Research and discussion paper

Some thoughts on cross-cultural research into transgender

Sam Winter, Division of Learning, Development and Diversity, Faculty of Education, University of Hong Kong, Hong Kong

Copyright Sam Winter to whom requests for reproduction and dissemination falling under copyright laws must be made

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uploaded 2/5/2002 

Gender diversity, like gender development itself, has many faces. In a comprehensive review of the literature on gender development, Ruble and Martin (1998) conceive of the development of gender-typing in terms of a matrix, displayed at the foot of this page. The matrix incorporates four constructs ( ( a ) concepts or beliefs, ( b ) identity or self-perception, ( c ) preferences, and ( d ) behavioural enactment / adoption) each operating upon six content areas ( ( a ) biological / categorical sex, ( b ) activities and interests, ( c ) personal-social attributes, ( d ) gender-based social relationships, ( e ) styles and symbols, and ( f ) gender-related values. The resulting 24 cells represent the range of what we think of as gender-typing. And what a broad range it is! Only two of the cells concerns itself with gender identity, one’s sense of being male, female or indeed a third gender (Cell B1), or desire to be so (Cell B2). Many of the other cells concern themselves with what may be termed gender-related affinities; tendencies to take on the beliefs, attitudes, traits, interests, styles or behaviours generally associated with one or another gender category.

It’s worth remembering that, while transgendered individuals have a cross-gendered identity, many or most of them will also display very strong cross-gendered affinities. Many may retain at least some of the values, beliefs, attitudes, traits, interests, styles or behaviours differentially associated with their original gender (Skrapec and MacKenzie, 1981; Fleming et al., 1984; Cole et al., 1997; Winter and Udomsak, 2002). To that extent these two aspects – identity and affinities - should be considered separate phenomena. Incidentally, Bartlett et al (2000) make a similar point in an article questioning the status of childhood GID as a disorder (Endnote 1).

Since 1999 my own research with Thai transgenders has focused upon a particular aspect of gender-related affinity. My efforts, drawing on a background in child behavioural psychology, have been fuelled by a desire to examine in a relatively systematic, objective and quantitative fashion how TGs perceive themselves as human beings – what traits do they possess, or desire to have, and how do these traits relate to those stereotypically associated with men and women. Seen in terms of Ruble and Martin’s matrix, the research focuses on Cells A3, B3 and C3.

Whenever one gets into this sort of research one comes face to face with a simple yet unavoidable difficulty: to understand a person’s gender-related affinities one must know what are the salient gender-typed beliefs, attitudes, traits, interests, styles and behaviours for that culture and at the present time. Simply going in with an instrument developed elsewhere and at another time just may not work; ideas about gender-typing in the culture and time of origin may not be gender-typed in the culture and time of application.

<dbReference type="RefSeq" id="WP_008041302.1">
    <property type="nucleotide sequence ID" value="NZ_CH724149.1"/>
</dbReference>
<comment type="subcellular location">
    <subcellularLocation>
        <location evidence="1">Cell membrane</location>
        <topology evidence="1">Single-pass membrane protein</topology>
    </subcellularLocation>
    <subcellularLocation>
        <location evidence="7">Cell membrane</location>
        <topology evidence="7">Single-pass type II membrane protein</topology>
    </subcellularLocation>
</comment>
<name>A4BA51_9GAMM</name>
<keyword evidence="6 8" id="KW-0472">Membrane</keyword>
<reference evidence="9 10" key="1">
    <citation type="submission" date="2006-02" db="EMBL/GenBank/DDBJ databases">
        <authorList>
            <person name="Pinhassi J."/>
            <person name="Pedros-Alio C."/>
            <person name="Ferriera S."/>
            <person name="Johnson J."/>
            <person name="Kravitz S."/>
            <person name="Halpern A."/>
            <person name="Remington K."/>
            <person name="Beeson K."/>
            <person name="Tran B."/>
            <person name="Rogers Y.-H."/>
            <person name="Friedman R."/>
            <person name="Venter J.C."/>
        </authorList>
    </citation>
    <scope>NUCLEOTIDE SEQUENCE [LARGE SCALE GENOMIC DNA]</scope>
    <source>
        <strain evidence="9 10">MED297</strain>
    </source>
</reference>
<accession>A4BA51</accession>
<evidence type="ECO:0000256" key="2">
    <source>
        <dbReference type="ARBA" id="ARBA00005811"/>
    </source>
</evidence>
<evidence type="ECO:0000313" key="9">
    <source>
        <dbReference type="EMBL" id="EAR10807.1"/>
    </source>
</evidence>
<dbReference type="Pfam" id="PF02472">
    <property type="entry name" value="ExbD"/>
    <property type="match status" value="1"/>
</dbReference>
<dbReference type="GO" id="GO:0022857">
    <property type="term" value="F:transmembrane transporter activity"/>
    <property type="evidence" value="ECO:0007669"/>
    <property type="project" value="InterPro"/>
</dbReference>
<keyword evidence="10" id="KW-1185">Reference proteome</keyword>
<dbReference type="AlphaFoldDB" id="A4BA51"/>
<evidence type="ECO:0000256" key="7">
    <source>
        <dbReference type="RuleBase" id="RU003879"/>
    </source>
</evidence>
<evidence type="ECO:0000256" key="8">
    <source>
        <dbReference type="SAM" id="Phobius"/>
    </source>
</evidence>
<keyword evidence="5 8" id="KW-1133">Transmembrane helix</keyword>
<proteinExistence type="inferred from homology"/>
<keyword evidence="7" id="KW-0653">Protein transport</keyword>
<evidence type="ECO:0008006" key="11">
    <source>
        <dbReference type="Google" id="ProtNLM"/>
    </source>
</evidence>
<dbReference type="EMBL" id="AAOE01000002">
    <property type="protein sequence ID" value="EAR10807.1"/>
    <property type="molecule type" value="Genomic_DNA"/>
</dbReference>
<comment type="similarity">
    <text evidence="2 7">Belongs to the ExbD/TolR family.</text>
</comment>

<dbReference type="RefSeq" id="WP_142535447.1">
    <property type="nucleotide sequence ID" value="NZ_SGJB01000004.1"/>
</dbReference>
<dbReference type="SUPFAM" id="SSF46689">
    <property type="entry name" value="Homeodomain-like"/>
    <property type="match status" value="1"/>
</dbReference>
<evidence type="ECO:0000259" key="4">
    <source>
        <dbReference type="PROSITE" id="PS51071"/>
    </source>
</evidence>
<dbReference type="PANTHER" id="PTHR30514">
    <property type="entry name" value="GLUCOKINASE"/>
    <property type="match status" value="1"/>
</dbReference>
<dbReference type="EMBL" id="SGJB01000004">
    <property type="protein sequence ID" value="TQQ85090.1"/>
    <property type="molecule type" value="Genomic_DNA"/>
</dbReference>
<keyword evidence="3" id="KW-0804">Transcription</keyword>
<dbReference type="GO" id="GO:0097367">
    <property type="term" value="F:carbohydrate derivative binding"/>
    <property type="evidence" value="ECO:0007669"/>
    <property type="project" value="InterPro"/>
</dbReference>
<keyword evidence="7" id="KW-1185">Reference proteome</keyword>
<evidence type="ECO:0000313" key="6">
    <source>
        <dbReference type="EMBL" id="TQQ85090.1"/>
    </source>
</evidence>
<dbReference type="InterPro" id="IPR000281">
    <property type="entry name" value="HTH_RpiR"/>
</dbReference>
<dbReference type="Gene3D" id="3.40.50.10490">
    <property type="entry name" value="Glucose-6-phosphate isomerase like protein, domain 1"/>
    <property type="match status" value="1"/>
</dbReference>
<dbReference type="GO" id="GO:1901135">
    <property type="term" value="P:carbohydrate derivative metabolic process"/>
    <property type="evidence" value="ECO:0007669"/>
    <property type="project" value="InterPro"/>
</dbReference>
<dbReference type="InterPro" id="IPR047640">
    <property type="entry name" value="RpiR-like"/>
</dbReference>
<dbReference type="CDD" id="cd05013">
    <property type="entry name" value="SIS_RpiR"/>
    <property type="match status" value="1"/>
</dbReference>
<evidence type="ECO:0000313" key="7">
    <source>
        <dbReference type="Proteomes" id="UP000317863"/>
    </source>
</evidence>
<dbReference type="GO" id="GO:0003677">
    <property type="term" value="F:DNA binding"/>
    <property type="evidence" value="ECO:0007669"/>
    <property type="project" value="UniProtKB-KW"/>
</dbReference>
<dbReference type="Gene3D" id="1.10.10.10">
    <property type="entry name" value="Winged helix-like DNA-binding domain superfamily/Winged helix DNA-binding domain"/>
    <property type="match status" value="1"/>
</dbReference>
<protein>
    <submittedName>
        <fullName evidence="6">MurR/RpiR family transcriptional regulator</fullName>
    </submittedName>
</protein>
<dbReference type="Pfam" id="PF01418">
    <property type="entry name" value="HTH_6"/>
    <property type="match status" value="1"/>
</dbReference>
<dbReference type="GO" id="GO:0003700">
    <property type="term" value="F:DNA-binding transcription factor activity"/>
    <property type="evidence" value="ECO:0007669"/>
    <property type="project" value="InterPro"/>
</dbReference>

A nice example of this is provided by the Bem Sex-Role Inventory (Bem, 1974), at one time the most widely used gender-typing instrument, and one of the five most frequently used psychological tests (Robinson et al., 1991). The Bem presents requires that participants survey a list of personality traits, rating each according to the degree to which it describes them. The traits have been carefully chosen to be sterotypically masculine (20 traits seen as particularly desirable for men), feminine (20 viewed as particularly desirable for women) and gender-neutral. From a person’s responses it is possible to assess the degree of masculinity and femininity in that person’s self-concept. You’ll notice that the Bem focuses very specifically on Cell B3 of the Ruble and Martin matrix.

Recent research suggests that the Bem may fail to address the essence of masculinity and femininity in other cultures. Working with a Japanese sample Sugihara and Katsurada (1999) found only four significant sex differences for the 20 masculine items. One of them was in a contrary direction, with women rating themselves higher on ‘analytical’ (a ‘masculine’ item) than do men. There was only one significant sex difference on feminine items. Overall, scores for men and women failed to differ on either the masculine or feminine scales. Should we conclude that Japanese men and women see either themselves or men and women generally as having similar characteristics. Probably not. Using other methods Williams and Best have obtained findings that suggest otherwise (1990a, p.123 and 1990b, p251). Rather, it is likely that notions of what it is in to be masculine or feminine that apply in the US simply do not apply in Japan.

Again, Zhang et al. (2001), this time working with a Chinese sample, and employing a loose standard for significance (p<0.05), found significant sex differences on only six of the 20 ‘masculine’ items, and only nine of the feminine items. Strikingly, four of these nine differences were in an unexpected direction; that is women scored lower than men on ‘affectionate’, ‘flatterable’, ‘warm’ and ‘loves children’, despite the fact that these were all nominally feminine items! We can therefore conclude that, whatever the basis for masculinity and femininity may be in China, the Bem does not tap it.